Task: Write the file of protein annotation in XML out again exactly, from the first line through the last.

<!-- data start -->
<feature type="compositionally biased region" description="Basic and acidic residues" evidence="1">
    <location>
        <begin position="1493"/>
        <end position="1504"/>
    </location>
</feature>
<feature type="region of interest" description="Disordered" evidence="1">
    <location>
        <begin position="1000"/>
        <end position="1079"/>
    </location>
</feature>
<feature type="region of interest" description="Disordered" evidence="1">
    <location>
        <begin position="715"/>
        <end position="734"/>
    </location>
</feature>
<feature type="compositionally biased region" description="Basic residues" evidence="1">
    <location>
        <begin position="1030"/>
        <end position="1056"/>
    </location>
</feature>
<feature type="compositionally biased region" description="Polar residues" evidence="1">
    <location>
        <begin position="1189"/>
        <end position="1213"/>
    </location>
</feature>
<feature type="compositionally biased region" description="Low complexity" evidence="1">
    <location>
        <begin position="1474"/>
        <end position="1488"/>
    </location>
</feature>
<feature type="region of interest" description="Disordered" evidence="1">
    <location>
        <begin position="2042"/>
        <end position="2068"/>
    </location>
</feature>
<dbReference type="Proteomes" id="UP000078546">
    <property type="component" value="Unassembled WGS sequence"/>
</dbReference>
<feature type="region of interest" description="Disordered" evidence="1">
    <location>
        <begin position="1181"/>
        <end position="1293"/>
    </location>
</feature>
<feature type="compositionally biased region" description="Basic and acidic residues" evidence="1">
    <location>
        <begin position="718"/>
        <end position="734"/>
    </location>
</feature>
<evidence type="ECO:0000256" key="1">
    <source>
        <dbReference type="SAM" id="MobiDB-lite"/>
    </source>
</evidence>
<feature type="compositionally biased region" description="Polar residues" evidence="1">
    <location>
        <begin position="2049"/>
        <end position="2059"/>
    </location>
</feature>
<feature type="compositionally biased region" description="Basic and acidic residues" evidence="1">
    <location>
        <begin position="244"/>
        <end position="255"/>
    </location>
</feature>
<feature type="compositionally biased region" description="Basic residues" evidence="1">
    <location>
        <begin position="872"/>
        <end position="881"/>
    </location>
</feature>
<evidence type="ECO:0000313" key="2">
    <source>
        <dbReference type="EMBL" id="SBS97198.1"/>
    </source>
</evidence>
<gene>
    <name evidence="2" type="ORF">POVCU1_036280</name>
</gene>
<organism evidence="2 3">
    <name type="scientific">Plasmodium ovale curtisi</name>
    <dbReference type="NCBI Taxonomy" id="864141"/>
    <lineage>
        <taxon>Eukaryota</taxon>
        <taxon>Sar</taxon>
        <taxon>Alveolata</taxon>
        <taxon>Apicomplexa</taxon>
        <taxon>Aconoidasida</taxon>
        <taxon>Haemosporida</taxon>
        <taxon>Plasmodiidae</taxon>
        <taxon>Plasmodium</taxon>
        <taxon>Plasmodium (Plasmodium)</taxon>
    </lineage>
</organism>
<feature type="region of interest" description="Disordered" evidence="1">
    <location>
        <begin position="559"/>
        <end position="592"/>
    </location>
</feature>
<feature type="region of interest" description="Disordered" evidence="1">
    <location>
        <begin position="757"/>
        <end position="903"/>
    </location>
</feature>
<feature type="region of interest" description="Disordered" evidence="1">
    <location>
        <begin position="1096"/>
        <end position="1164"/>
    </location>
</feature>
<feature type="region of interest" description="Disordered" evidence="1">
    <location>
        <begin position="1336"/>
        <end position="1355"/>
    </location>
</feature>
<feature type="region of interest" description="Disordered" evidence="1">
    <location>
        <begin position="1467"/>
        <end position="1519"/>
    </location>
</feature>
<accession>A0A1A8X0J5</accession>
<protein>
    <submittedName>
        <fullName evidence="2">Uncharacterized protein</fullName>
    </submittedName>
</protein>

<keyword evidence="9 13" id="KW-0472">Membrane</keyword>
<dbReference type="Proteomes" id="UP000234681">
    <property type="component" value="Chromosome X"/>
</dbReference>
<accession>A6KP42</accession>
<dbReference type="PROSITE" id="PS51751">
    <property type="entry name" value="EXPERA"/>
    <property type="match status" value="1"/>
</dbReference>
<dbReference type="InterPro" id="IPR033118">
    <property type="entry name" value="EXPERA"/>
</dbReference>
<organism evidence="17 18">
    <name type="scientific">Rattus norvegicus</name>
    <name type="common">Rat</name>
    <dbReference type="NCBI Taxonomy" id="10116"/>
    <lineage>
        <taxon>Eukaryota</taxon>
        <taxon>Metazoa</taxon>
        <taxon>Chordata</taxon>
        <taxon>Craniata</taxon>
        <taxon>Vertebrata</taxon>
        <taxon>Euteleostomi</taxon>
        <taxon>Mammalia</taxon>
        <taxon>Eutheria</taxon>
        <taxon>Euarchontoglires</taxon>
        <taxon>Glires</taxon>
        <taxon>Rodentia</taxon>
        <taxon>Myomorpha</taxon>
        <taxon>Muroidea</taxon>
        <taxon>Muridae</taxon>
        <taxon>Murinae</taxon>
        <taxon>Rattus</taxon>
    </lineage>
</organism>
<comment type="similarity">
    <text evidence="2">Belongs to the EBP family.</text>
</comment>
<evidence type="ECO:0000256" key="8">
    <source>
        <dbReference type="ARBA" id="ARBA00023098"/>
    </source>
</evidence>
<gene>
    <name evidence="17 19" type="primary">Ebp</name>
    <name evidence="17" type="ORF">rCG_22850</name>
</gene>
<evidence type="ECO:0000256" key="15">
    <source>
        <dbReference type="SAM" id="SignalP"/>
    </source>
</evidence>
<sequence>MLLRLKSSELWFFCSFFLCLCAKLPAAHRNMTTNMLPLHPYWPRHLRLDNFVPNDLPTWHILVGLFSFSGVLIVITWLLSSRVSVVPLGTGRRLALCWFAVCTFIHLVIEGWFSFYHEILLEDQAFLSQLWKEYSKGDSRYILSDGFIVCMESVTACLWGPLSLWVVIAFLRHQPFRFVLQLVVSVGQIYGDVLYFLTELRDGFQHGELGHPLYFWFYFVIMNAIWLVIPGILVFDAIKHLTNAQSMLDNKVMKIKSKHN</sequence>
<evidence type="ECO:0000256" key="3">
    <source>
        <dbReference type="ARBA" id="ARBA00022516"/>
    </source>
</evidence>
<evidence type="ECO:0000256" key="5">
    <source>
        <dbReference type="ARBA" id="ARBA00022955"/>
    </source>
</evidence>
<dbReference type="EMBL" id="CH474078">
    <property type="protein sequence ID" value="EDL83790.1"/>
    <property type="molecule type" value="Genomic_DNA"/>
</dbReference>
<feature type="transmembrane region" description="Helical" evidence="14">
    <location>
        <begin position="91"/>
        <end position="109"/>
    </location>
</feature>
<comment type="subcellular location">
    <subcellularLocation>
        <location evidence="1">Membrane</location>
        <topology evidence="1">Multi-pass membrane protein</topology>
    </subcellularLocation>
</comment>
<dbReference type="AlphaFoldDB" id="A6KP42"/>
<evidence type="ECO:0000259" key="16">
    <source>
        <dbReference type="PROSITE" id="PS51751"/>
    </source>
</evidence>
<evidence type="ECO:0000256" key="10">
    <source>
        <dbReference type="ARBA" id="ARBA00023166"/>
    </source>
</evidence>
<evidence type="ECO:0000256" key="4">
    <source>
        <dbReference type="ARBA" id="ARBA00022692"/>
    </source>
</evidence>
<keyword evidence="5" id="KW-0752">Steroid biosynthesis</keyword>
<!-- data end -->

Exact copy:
<feature type="compositionally biased region" description="Basic and acidic residues" evidence="1">
    <location>
        <begin position="1493"/>
        <end position="1504"/>
    </location>
</feature>
<feature type="region of interest" description="Disordered" evidence="1">
    <location>
        <begin position="1000"/>
        <end position="1079"/>
    </location>
</feature>
<feature type="region of interest" description="Disordered" evidence="1">
    <location>
        <begin position="715"/>
        <end position="734"/>
    </location>
</feature>
<feature type="compositionally biased region" description="Basic residues" evidence="1">
    <location>
        <begin position="1030"/>
        <end position="1056"/>
    </location>
</feature>
<feature type="compositionally biased region" description="Polar residues" evidence="1">
    <location>
        <begin position="1189"/>
        <end position="1213"/>
    </location>
</feature>
<feature type="compositionally biased region" description="Low complexity" evidence="1">
    <location>
        <begin position="1474"/>
        <end position="1488"/>
    </location>
</feature>
<feature type="region of interest" description="Disordered" evidence="1">
    <location>
        <begin position="2042"/>
        <end position="2068"/>
    </location>
</feature>
<dbReference type="Proteomes" id="UP000078546">
    <property type="component" value="Unassembled WGS sequence"/>
</dbReference>
<feature type="region of interest" description="Disordered" evidence="1">
    <location>
        <begin position="1181"/>
        <end position="1293"/>
    </location>
</feature>
<feature type="compositionally biased region" description="Basic and acidic residues" evidence="1">
    <location>
        <begin position="718"/>
        <end position="734"/>
    </location>
</feature>
<evidence type="ECO:0000256" key="1">
    <source>
        <dbReference type="SAM" id="MobiDB-lite"/>
    </source>
</evidence>
<feature type="compositionally biased region" description="Polar residues" evidence="1">
    <location>
        <begin position="2049"/>
        <end position="2059"/>
    </location>
</feature>
<feature type="compositionally biased region" description="Basic and acidic residues" evidence="1">
    <location>
        <begin position="244"/>
        <end position="255"/>
    </location>
</feature>
<feature type="compositionally biased region" description="Basic residues" evidence="1">
    <location>
        <begin position="872"/>
        <end position="881"/>
    </location>
</feature>
<evidence type="ECO:0000313" key="2">
    <source>
        <dbReference type="EMBL" id="SBS97198.1"/>
    </source>
</evidence>
<gene>
    <name evidence="2" type="ORF">POVCU1_036280</name>
</gene>
<organism evidence="2 3">
    <name type="scientific">Plasmodium ovale curtisi</name>
    <dbReference type="NCBI Taxonomy" id="864141"/>
    <lineage>
        <taxon>Eukaryota</taxon>
        <taxon>Sar</taxon>
        <taxon>Alveolata</taxon>
        <taxon>Apicomplexa</taxon>
        <taxon>Aconoidasida</taxon>
        <taxon>Haemosporida</taxon>
        <taxon>Plasmodiidae</taxon>
        <taxon>Plasmodium</taxon>
        <taxon>Plasmodium (Plasmodium)</taxon>
    </lineage>
</organism>
<feature type="region of interest" description="Disordered" evidence="1">
    <location>
        <begin position="559"/>
        <end position="592"/>
    </location>
</feature>
<feature type="region of interest" description="Disordered" evidence="1">
    <location>
        <begin position="757"/>
        <end position="903"/>
    </location>
</feature>
<feature type="region of interest" description="Disordered" evidence="1">
    <location>
        <begin position="1096"/>
        <end position="1164"/>
    </location>
</feature>
<feature type="region of interest" description="Disordered" evidence="1">
    <location>
        <begin position="1336"/>
        <end position="1355"/>
    </location>
</feature>
<feature type="region of interest" description="Disordered" evidence="1">
    <location>
        <begin position="1467"/>
        <end position="1519"/>
    </location>
</feature>
<accession>A0A1A8X0J5</accession>
<protein>
    <submittedName>
        <fullName evidence="2">Uncharacterized protein</fullName>
    </submittedName>
</protein>

<keyword evidence="9 13" id="KW-0472">Membrane</keyword>
<dbReference type="Proteomes" id="UP000234681">
    <property type="component" value="Chromosome X"/>
</dbReference>
<accession>A6KP42</accession>
<dbReference type="PROSITE" id="PS51751">
    <property type="entry name" value="EXPERA"/>
    <property type="match status" value="1"/>
</dbReference>
<dbReference type="InterPro" id="IPR033118">
    <property type="entry name" value="EXPERA"/>
</dbReference>
<organism evidence="17 18">
    <name type="scientific">Rattus norvegicus</name>
    <name type="common">Rat</name>
    <dbReference type="NCBI Taxonomy" id="10116"/>
    <lineage>
        <taxon>Eukaryota</taxon>
        <taxon>Metazoa</taxon>
        <taxon>Chordata</taxon>
        <taxon>Craniata</taxon>
        <taxon>Vertebrata</taxon>
        <taxon>Euteleostomi</taxon>
        <taxon>Mammalia</taxon>
        <taxon>Eutheria</taxon>
        <taxon>Euarchontoglires</taxon>
        <taxon>Glires</taxon>
        <taxon>Rodentia</taxon>
        <taxon>Myomorpha</taxon>
        <taxon>Muroidea</taxon>
        <taxon>Muridae</taxon>
        <taxon>Murinae</taxon>
        <taxon>Rattus</taxon>
    </lineage>
</organism>
<comment type="similarity">
    <text evidence="2">Belongs to the EBP family.</text>
</comment>
<evidence type="ECO:0000256" key="8">
    <source>
        <dbReference type="ARBA" id="ARBA00023098"/>
    </source>
</evidence>
<gene>
    <name evidence="17 19" type="primary">Ebp</name>
    <name evidence="17" type="ORF">rCG_22850</name>
</gene>
<evidence type="ECO:0000256" key="15">
    <source>
        <dbReference type="SAM" id="SignalP"/>
    </source>
</evidence>
<sequence>MLLRLKSSELWFFCSFFLCLCAKLPAAHRNMTTNMLPLHPYWPRHLRLDNFVPNDLPTWHILVGLFSFSGVLIVITWLLSSRVSVVPLGTGRRLALCWFAVCTFIHLVIEGWFSFYHEILLEDQAFLSQLWKEYSKGDSRYILSDGFIVCMESVTACLWGPLSLWVVIAFLRHQPFRFVLQLVVSVGQIYGDVLYFLTELRDGFQHGELGHPLYFWFYFVIMNAIWLVIPGILVFDAIKHLTNAQSMLDNKVMKIKSKHN</sequence>
<evidence type="ECO:0000256" key="3">
    <source>
        <dbReference type="ARBA" id="ARBA00022516"/>
    </source>
</evidence>
<evidence type="ECO:0000256" key="5">
    <source>
        <dbReference type="ARBA" id="ARBA00022955"/>
    </source>
</evidence>
<dbReference type="EMBL" id="CH474078">
    <property type="protein sequence ID" value="EDL83790.1"/>
    <property type="molecule type" value="Genomic_DNA"/>
</dbReference>
<feature type="transmembrane region" description="Helical" evidence="14">
    <location>
        <begin position="91"/>
        <end position="109"/>
    </location>
</feature>
<comment type="subcellular location">
    <subcellularLocation>
        <location evidence="1">Membrane</location>
        <topology evidence="1">Multi-pass membrane protein</topology>
    </subcellularLocation>
</comment>
<dbReference type="AlphaFoldDB" id="A6KP42"/>
<evidence type="ECO:0000259" key="16">
    <source>
        <dbReference type="PROSITE" id="PS51751"/>
    </source>
</evidence>
<evidence type="ECO:0000256" key="10">
    <source>
        <dbReference type="ARBA" id="ARBA00023166"/>
    </source>
</evidence>
<evidence type="ECO:0000256" key="4">
    <source>
        <dbReference type="ARBA" id="ARBA00022692"/>
    </source>
</evidence>
<keyword evidence="5" id="KW-0752">Steroid biosynthesis</keyword>